Ettore Sottsass

Metafore. Vuoi guardare il muro… o vuoi guardare la valle?, 1973

Two gelatin silver prints (diptych)

50 × 40 cm


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Artwork
Description

The photographs by Ettore Sottsass featured on ARTUNER date from 1973, towards the end of a period marked by Radical Architecture. The Italian Radical Movement, which developed in parallel with Arte Povera and Conceptual Art, was calling for a reconsideration and refoundation of the mechanisms and responsibilities of architects and designers towards society at large. Later on, most of the projects developing out of this cannon where labelled as “utopian” but at the time they challenged the very foundations of industrial culture.

In this period Sottsass spent most of his time writing, drawing and thinking rather than designing. He remembers that he “[…] felt a deep necessity to visit deserted places, mountains; to re-establish a physical relationship with the cosmos, which is the only real environment, precisely because it can’t be measured, foreseen, controlled or known…” He started noting down so-called “constructions”. What at first was a sequence of drawings of simplistic utopian architecture, notes on anthropology and reflections on the environment, soon developed into a photographic project titled Metaphors.

He realized these photographs in Spain, where he increasingly spent time due to a turbulent relationship with a Catalan artist. Subcategorized into various chapters including ‘The designs for the rights of man’ and ‘The designs for the destiny of man’, Sottsass carefully staged design-metaphors in the wild landscapes he would explore during his clandestine weekend getaways. Sometimes his interventions are barely noticeable, at other times they are radically intrusive. In his photographs, Sottsass addresses the provisional structures just as much as the nature surrounding them as irresolvable doubts he poses in respect to architecture.  The questions asked in the pencilled subtitles can never be answered by means of rationality but rather give infinite space to further sensorial and instinctive enquiries. The series found its culmination in the display of all 51 Metaphors at the 1976 opening exhibition of the Cooper-Hewitt Museum, New York.

 

About
the artist

Ettore Sottsass (1917-2007) was an Italian architect and founding member of the Memphis group. His versatile repertoire is internationally acclaimed. It includes ceramics, jewellery, works in glass and silver, lighting, furniture, office machines and buildings which inspired generations of architects and designers. Sottsass is noted for challenging the modernist paradigm through an exploration of new materials and technologies. Since beginning his career in 1946, he made numerous significant contributions to the fields of design and architecture.

Early in his career he worked for the Italian firm Olivetti for where he designed the Tekne, the company’s first electronic typewriter. Later he would design the Valentine typewriter that, with its shiny red encasement, is now considered an iconic ‘pop’ product. At Olivetti, he would also help create the Elea 9003, Italy’s first electronic calculator. By the 1970s his design objects were regarded as part of the Italian vanguard and were prominently featured in the 1972 exhibition Italy: The New Domestic Landscape in the Museum of Modern Art in New York. Invariably, sculptures, ceramics and domestic designs by Sottsass include an abundance of bright colour, a sharp and pristine finish and often a totemic design in which layers veer between functional and non-functional.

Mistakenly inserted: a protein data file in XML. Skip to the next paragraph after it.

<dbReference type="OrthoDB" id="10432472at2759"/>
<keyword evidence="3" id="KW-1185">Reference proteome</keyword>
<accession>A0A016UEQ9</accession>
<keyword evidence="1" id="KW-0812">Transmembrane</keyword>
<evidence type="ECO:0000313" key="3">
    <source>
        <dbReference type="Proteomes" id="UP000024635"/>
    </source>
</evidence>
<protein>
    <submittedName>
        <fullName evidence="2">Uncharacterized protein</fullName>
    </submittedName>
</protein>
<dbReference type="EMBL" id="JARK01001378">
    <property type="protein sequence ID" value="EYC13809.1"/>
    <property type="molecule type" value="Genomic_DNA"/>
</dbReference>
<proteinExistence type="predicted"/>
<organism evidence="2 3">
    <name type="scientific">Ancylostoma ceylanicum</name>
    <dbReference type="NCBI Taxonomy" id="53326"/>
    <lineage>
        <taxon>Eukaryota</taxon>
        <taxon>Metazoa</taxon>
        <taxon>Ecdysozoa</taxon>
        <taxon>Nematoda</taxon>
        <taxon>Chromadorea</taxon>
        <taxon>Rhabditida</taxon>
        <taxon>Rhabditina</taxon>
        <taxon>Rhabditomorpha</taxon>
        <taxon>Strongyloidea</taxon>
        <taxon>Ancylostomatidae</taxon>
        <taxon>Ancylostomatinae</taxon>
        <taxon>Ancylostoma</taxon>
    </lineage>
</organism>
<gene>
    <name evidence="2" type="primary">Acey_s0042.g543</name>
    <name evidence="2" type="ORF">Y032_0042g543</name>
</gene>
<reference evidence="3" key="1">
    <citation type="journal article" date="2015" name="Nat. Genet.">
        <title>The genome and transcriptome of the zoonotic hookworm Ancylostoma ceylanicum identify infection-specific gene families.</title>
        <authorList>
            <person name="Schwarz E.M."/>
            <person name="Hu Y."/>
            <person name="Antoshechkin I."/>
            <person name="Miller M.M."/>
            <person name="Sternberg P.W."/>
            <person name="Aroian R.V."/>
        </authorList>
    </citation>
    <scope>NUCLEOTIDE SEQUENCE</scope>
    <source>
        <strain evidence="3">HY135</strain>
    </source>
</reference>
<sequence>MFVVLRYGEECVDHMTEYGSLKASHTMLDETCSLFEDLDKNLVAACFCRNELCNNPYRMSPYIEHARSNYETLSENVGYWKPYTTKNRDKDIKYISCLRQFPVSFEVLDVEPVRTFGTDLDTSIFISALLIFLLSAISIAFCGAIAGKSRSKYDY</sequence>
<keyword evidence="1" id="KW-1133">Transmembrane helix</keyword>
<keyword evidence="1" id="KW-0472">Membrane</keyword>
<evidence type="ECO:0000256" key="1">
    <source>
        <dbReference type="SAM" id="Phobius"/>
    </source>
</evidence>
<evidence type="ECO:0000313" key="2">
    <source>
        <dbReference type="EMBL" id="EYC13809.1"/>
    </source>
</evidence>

Sottsass carried a camera with him and took photos everywhere he went. His photography can be considered a form of self-examination and a dismantling of his roles as an architect/artist/designer. The photographs retain sensibilities of his work in these domains such as isolated and highlighted structures and elements. Architecture itself is often a prominent subject used as a backdrop that emphasises human experience.

Sottsass is perhaps best remembered for his role in founding Memphis in 1981, and the ceramics and designs produced at the height of the group’s prominence. Memphis, whose name is derived from a song by Bob Dylan, captured the attention of the design world with its radical products. The group’s designs, stalwarts of post modernism, were conceptual, fluid and often integrated plastic laminates, asymmetry and vibrant colours.


Sottsass carried a camera with him and took photos everywhere he went. His photography can be considered a form of self-examination and a dismantling of his roles as an architect/artist/designer. The photographs retain sensibilities of his work in these domains such as isolated and highlighted structures and elements. Architecture itself is often a prominent subject used as a backdrop that emphasises human experience.

Sottsass is perhaps best remembered for his role in founding Memphis in 1981, and the ceramics and designs produced at the height of the group’s prominence. Memphis, whose name is derived from a song by Bob Dylan, captured the attention of the design world with its radical products. The group’s designs, stalwarts of post modernism, were conceptual, fluid and often integrated plastic laminates, asymmetry and vibrant colours.


Ettore Sottsass
on Artuner

Part of the
exhibition

January 12th, 2015 until
April 12th, 2015
Curated by ARTUNER